Microsoft’s AI “XiaoIce” Can Convert Images Into Beautiful Chinese Poetry

Artificial Intelligence may soon embrace the meaning of this expression “A picture is worth a thousand words”. Computers have got smarter and better in recognizing objects and are soon going to explain to us the image they saw, like what the image is about and what feeling does it reflecting.

Scientists at Microsoft Research has created a chatbot named XiaoIce. XiaoIce is a system that can automatically describe a series of images in the same way that a normal person does when he saw an image. XiaoIce knows how to interpret pictures as poems, it can write Chinese language poems inspired by images.

Margaret Mitchell, a computer scientist at Microsoft Research said: “the goal is to give AIs more human-like intelligence, to help it understand things on a more abstract level — what it means to be fun or creepy or weird or interesting.”

“People have passed down stories for eons, using them to convey our morals and strategies and wisdom. With our focus on storytelling, we hope to help AIs understand human concepts in a way that is very safe and beneficial for mankind, rather than teaching it how to beat mankind.”

XiaoIce is one of it’s kind AI, it’s the first we’ve seen that can generate Chinese language poems inspired by images:

Wings hold rocks and water lightly

in the loneliness

Stroll the empty

The land becomes soft

The face is the very first thing that we notice whenever we have to identify someone. Our brain is the world’s most powerful computer, and it has those special abilities called storing the memories in the pattern.

When you look at certain object let say a pot, all the detail that you are viewing get store in your brain in the form of patter, so when someone asks you to describe a pot, you used this patter unconsciously to describe it.

Same things happens when you look at an image and same activity get to perform when someone asks you to describe the image. Implementing the same ability in computing or electronic devices is obviously be more complex and building it into something which can also write poetry and that too in Chinese is a super complex task.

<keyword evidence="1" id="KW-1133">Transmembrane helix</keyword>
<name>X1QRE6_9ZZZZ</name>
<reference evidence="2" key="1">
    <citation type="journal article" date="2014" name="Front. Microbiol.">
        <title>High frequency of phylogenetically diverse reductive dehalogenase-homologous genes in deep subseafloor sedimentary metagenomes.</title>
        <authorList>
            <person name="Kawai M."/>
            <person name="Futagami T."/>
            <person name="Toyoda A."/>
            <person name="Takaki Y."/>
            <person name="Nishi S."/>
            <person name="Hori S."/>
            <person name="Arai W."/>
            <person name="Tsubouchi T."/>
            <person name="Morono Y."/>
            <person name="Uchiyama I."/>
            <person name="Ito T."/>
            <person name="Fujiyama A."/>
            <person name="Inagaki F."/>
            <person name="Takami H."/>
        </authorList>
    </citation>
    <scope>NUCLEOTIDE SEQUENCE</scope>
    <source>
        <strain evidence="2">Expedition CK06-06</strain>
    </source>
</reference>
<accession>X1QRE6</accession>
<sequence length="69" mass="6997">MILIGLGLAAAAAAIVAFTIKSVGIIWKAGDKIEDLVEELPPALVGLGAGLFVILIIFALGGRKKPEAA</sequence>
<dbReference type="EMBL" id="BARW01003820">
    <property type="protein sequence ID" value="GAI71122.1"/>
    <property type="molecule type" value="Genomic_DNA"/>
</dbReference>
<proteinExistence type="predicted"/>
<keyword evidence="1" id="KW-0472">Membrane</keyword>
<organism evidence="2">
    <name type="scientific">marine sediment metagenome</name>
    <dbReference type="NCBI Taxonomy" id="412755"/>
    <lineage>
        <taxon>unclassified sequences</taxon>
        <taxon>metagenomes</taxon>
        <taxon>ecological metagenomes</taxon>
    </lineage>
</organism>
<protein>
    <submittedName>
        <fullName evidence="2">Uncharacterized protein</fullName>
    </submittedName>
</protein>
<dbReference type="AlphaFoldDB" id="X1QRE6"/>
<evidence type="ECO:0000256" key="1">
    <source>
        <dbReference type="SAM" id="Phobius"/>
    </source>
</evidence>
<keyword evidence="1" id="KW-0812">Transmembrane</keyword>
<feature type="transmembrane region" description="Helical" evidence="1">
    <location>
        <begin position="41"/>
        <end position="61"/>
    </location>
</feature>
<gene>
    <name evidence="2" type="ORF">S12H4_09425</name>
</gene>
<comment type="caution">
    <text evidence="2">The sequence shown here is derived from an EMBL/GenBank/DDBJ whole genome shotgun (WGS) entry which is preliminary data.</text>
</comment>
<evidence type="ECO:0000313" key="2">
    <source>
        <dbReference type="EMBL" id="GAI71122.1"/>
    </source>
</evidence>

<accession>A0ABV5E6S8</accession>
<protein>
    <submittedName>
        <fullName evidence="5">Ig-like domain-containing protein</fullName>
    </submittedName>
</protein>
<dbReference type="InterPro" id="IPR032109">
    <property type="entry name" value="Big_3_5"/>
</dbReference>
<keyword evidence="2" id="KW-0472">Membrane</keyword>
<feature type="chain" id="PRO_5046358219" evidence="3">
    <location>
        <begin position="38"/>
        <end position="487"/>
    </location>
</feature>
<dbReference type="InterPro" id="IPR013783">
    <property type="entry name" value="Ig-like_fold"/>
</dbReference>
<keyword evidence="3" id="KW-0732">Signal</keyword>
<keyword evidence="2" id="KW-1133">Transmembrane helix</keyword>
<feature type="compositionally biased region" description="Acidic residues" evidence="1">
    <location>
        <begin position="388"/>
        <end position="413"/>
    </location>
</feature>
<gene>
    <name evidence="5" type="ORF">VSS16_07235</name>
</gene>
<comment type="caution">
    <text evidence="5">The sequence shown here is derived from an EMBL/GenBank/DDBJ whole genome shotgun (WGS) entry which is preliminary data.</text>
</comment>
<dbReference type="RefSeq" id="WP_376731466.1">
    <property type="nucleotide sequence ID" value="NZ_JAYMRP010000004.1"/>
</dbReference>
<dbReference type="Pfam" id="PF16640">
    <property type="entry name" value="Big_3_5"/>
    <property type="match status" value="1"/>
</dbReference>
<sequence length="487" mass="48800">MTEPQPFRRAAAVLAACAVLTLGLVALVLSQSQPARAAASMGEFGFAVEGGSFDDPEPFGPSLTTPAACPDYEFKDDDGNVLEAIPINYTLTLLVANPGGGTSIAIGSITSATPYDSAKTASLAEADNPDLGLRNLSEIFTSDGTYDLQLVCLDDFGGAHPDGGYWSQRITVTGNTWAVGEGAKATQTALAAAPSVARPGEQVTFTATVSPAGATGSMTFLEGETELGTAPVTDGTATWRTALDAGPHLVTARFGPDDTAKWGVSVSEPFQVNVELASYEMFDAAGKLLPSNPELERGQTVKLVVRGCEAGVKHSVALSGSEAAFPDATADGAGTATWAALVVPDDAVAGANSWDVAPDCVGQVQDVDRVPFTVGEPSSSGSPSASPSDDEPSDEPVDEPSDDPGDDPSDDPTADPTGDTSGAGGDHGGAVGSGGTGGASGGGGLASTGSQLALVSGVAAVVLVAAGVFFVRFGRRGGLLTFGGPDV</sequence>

In order to build such system Scientists at Microsoft Research take the help of computer vision and deep learning artificial neural networks. To create an autonomous image description AI, Scientists has train XiaoIce to learn by example — for instance, learning how to identify cats in photos by analyzing thousands of examples of cat images.

The researchers hire workers to write sentences describing scenes consisting of five or more photos, the workers described more than 65,000 photos for the computer system. Scientists then teach the system to learn from accounts of scenes. The scientists fed system over more than 8,100 new images to examine what stories it generated.

XiaoIce is a similar system that is used for automated language translation, but instead of teaching the system to translate from one language to another, the scientists trained it to translate images into sentences

Now the question arises who will judge the poem written by XiaoIce is beautiful or not. The best and most reliable way to evaluate its quality is human judgment. Scientists have made a neural network split itself into a side that generates a poem, and a side that judges a poem.

If the judge side thinks the rules have been met and the particular poem is good enough for human eyes, it lets it through. A human then checks the results. If it’s not good enough, they go back to tweaking the parameters until it spits out the good stuff.

The computer-generated thousand of stories that would take people a lot of time and effort to examine.

When it comes to Chinese poetry, the rules have actually changed over the years. Chinese poetry involves a different set of rules and parameters, even for humans.  Microsoft researchers said working on the Chinese language bot, to write modern poetry was a pretty hard task but full of fun also.

If you want to read the paper describing XiaoIce, it is available online.

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